Metabolic pathways are controlled at different levels in response to environmental or hormonal stimuli. This control is achieved, at least in part, at the transcriptional level of gene expression. The regulation of gene expression is executed by specific transcription factors, but there is another level of regulation by a set of proteins that modulate these factors called transcriptional coactivators. In mammals, one of the most characterized examples of regulation of metabolic pathways by transcriptional coactivators is peroxisome proliferator-activated receptors gamma (PPARγ) coactivator-1 alpha (PGC-1α). PGC-1α is activated by signals that control energy and nutrient homeostasis. Notably, PGC-1α induces and coordinates gene expression that stimulates mitochondrial biogenesis and a thermogenic program in brown fat, fiber-type switching in skeletal muscle, and metabolic pathways linked to the fasted response in the liver. PGC-1α activates gene expression through specific interaction with transcription factors that bind to the promoters of metabolic genes. These transcription factors can be ubiquitous such as the nuclear respiratory factors or tissue-enriched factors such as PPARγ (brown fat), hepatocyte nuclear factor (HNF4α) (liver and pancreas) and muscle enhancer factor (MEF2s). The fact that PGC-1α controls important metabolic pathways in several tissues suggests that it can be a therapeutic target for antiobesity or diabetes drugs.
Molecular mechanisms of PGC-1α (PPAR gamma coactivator-1α) function
Gene transcription is a highly regulated nuclear process orchestrated by multiprotein complexes with many enzymatic activities and takes place in sequential and dynamic steps. There are recent reviews describing in detail how gene transcription is initiated and the multiprotein complexes that execute gene expression.1 From a regulatory point of view, the key question in this process is which factors linked to signaling pathways turn the transcriptional machinery on/off. There are many examples in which the regulated target protein is a transcription factor. However, in the last 5 y, we have demonstrated that in different biological programs, gene regulation is achieved by a transcriptional coactivator named PGC-1α, which in contrast to transcription factors lacks a DNA-binding domain.2, 3 Indeed, PGC-1α acts as a sensor for different signaling pathways that regulate its expression, phosphorylation, stability and transcriptional activity – see next sections. Once PGC-1α is activated, it is recruited to the chromatin through interaction with transcription factors. After docking to a transcription factor, PGC-1α undergoes a conformational change that allows interaction with histone acetyl transferases (HAT) such as p300 and steroid receptor coactivator (SRC-1). This set of proteins interacts at the PGC-1α N-terminal region that contains a potent transcriptional activation domain.4 Interestingly, this interaction of PGC-1α and HAT proteins is not sufficient to activate gene transcription. The docking of the thyroid receptor (TR)-associated protein (TRAP) complex through the protein TRAP220 at the C-terminal domain of the PGC-1α is required to complete transcription.5 These data reveal that the regulation of gene expression by PGC-1α is achieved by a sequential and dynamic recruitment of different set of proteins making a functional multiprotein complex that transcribes specific genes.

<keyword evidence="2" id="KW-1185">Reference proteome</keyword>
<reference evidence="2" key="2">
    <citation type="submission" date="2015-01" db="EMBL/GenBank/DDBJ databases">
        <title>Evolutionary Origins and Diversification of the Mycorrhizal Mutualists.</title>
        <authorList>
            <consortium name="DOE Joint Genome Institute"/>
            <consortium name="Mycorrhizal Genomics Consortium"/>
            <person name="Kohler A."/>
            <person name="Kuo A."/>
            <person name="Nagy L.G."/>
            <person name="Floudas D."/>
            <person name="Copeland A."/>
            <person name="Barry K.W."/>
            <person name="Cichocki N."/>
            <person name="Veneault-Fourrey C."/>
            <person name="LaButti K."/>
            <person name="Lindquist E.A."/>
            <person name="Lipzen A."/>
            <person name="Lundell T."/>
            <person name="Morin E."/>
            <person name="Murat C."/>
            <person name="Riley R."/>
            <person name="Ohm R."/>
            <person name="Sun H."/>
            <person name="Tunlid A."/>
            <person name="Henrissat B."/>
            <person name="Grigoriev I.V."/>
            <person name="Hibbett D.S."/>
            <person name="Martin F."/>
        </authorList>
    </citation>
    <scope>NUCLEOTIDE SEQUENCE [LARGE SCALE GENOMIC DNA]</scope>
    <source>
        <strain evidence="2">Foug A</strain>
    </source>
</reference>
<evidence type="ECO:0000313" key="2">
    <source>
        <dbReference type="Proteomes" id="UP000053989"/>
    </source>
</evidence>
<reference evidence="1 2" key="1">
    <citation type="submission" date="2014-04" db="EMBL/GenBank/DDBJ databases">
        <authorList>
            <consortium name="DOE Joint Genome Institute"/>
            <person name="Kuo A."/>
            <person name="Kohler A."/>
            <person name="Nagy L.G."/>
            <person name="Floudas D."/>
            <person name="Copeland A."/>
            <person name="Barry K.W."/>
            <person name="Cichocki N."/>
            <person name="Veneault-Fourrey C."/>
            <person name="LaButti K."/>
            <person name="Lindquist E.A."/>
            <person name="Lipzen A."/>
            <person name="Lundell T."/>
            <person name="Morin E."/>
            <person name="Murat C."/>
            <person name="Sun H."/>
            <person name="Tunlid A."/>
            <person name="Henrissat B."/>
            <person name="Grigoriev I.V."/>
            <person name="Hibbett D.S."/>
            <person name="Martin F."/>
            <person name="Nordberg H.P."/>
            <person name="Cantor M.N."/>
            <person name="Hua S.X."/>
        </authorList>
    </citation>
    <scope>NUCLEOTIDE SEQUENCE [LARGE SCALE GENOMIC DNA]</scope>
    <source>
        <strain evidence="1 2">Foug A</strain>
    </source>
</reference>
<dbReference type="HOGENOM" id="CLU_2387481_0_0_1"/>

Adipocyte cell fate and thermogenesis